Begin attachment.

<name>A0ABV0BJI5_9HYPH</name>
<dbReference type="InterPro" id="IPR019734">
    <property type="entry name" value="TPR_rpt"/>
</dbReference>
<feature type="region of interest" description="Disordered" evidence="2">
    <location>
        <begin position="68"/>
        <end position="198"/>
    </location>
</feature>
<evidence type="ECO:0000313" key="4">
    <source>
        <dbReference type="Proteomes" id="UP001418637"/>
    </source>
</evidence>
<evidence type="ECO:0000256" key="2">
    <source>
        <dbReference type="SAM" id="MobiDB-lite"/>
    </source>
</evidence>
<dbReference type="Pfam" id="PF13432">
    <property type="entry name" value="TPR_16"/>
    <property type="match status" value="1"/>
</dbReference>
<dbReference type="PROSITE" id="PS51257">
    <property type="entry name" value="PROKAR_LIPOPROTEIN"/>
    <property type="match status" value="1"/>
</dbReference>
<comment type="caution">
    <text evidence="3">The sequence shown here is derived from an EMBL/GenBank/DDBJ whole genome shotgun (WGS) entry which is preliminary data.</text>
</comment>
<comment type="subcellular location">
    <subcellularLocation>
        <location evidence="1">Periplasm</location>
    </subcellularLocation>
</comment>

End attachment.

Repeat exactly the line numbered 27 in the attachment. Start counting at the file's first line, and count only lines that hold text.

    <property type="match status" value="1"/>